The Dream City, Paul V. Galvin 
Digital History Collection


If there has been a lesson taught the thinking people of our country by the World's Columbian Exposition - a lesson which has impressed them more forcibly than any other - it has been the fact that we, a race of individualists more than any who have preceded us in Exposition work, have put aside individual taste and have united in an effort to carry out the several parts of a design which, from the day the work was inaugurated, was dominated by one idea. Never in modern times have men of widely different characteristics been brought together in a work that has resulted in such complete unity of action.

The great exhibit buildings of the Fair will stand unrivalled in the history of the century as the most complete architectural work produced. So much has been written and said of the beauty of the individual buildings that many have lost sight of the work as a whole. The real art work - the design - was the ensemble. While the structures themselves were derived from classical prototypes, the grouping was thoroughly original, and the carrying out of the design was accomplished in a way that cannot fail to influence future architectural efforts to a remarkable degree. The two great points of interest were the Court of Honor and the Art Building, located at opposite ends of the grounds. The artistic effect produced by the noble proportions of the Art Palace mirrored in the placid surface of the lagoon made a picture the beauty of which cannot be described in words. So much enthusiasm was created in the early days of Exposition work by Mr. Atwood's beautiful buildings that little attention was given to, and less expected from, the national art sections then gradually assuming shape within its portals. Only later the visitors realized that here were gathered artistic wealth from all the world; not only the exceptional products of the painting and sculpture of our own time, but the most characteristic types or architecture and the arts utilized in the embellishment of structures in earlier periods. The vast collection of sculptural and architectural reproductions contributed by the Government of France - in part a gift to the people of the United States, to find a place in a public museum - illustrated the development of the fine arts in that country during the medieval and renaissance period. In the East Court of the Art Palace were grouped huge portals, galleries, tombs, columns, pilasters and architectural details, enriched by ornaments and sculptured figures. At the east end of the court, facing the center, was the central portal and part of the west front of the Abbey Church of St. Gilles - perhaps the finest example of Romanesque architecture dating from the XIIth Century. From the center of the court rose the great gothic portal of the north transept of the Cathedral of Bordeaux, one of the most artistic examples of the XVth Century. Facing the latter, at the west end of the court, was the reproduction from the famous gallery of the Cathedral of Limoges, one of the most interesting types of French renaissance of the XVIth Century. Thus, in chronological order, were placed examples of the three great dominating styles of French architecture, placed so that comparison readily could be made - comparison which a few years ago only could be made through drawings or engravings and miles of travel. There is temptation to write at length of these great works; of the simplicity and diginity of the Romanesque portal; the [Next Page]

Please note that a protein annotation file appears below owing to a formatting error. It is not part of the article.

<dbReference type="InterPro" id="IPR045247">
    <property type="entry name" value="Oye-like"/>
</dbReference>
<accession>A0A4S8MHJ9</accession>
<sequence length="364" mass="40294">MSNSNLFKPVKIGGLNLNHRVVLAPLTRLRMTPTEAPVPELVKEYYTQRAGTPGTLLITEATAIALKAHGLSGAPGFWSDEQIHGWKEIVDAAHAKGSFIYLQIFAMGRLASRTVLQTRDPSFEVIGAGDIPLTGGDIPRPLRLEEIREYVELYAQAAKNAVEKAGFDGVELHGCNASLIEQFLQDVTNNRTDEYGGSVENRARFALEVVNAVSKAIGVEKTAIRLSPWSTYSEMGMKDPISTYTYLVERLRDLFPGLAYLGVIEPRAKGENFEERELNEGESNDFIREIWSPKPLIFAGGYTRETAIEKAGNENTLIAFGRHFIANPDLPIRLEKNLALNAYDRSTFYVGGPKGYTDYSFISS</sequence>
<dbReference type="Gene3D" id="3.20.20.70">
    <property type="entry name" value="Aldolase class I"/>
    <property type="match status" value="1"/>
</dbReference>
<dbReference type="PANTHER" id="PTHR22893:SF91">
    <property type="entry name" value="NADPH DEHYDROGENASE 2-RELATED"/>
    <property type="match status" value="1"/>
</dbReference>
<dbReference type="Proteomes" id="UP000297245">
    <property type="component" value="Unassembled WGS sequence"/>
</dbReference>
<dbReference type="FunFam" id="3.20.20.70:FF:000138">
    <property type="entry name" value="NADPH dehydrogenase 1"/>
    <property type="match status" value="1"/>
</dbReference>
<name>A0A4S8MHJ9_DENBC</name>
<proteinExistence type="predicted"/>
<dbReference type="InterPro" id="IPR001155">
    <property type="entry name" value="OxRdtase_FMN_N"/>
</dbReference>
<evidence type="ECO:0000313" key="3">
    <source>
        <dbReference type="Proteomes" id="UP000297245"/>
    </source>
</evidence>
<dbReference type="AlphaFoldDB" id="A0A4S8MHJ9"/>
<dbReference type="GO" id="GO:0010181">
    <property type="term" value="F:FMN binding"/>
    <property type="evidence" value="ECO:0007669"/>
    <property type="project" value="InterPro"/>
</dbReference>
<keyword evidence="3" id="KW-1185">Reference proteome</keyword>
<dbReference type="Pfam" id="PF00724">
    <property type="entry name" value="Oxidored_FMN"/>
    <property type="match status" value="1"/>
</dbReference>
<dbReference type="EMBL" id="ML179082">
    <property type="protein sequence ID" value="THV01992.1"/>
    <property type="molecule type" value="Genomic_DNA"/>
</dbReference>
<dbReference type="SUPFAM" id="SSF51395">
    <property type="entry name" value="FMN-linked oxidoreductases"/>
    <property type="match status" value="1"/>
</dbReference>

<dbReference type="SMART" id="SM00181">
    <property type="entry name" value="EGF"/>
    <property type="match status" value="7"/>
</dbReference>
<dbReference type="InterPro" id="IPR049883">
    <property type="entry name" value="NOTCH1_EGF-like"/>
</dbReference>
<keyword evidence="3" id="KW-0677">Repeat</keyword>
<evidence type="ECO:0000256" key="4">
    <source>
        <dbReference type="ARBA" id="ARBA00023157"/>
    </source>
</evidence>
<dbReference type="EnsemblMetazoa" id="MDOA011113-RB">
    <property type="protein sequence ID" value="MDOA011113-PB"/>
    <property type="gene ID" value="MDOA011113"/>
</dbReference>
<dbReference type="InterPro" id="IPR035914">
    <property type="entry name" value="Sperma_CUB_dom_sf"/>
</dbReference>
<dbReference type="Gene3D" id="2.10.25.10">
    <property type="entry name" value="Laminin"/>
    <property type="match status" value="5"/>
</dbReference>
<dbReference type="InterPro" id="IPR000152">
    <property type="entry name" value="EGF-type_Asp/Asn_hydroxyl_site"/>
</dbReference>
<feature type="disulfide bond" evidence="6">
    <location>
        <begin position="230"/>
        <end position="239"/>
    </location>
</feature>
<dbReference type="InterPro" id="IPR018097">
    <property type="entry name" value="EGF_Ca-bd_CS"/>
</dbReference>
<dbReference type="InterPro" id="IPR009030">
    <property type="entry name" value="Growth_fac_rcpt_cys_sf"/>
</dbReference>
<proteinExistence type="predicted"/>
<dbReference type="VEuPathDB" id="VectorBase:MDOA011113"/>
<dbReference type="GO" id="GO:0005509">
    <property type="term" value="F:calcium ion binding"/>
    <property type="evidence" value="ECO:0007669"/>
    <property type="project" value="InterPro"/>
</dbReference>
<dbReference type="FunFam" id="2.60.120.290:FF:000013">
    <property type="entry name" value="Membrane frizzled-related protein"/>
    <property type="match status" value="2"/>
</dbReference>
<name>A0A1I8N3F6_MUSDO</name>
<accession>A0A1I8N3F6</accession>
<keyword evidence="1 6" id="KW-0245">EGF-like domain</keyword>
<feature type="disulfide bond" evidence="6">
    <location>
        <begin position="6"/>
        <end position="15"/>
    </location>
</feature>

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Digital History Collection
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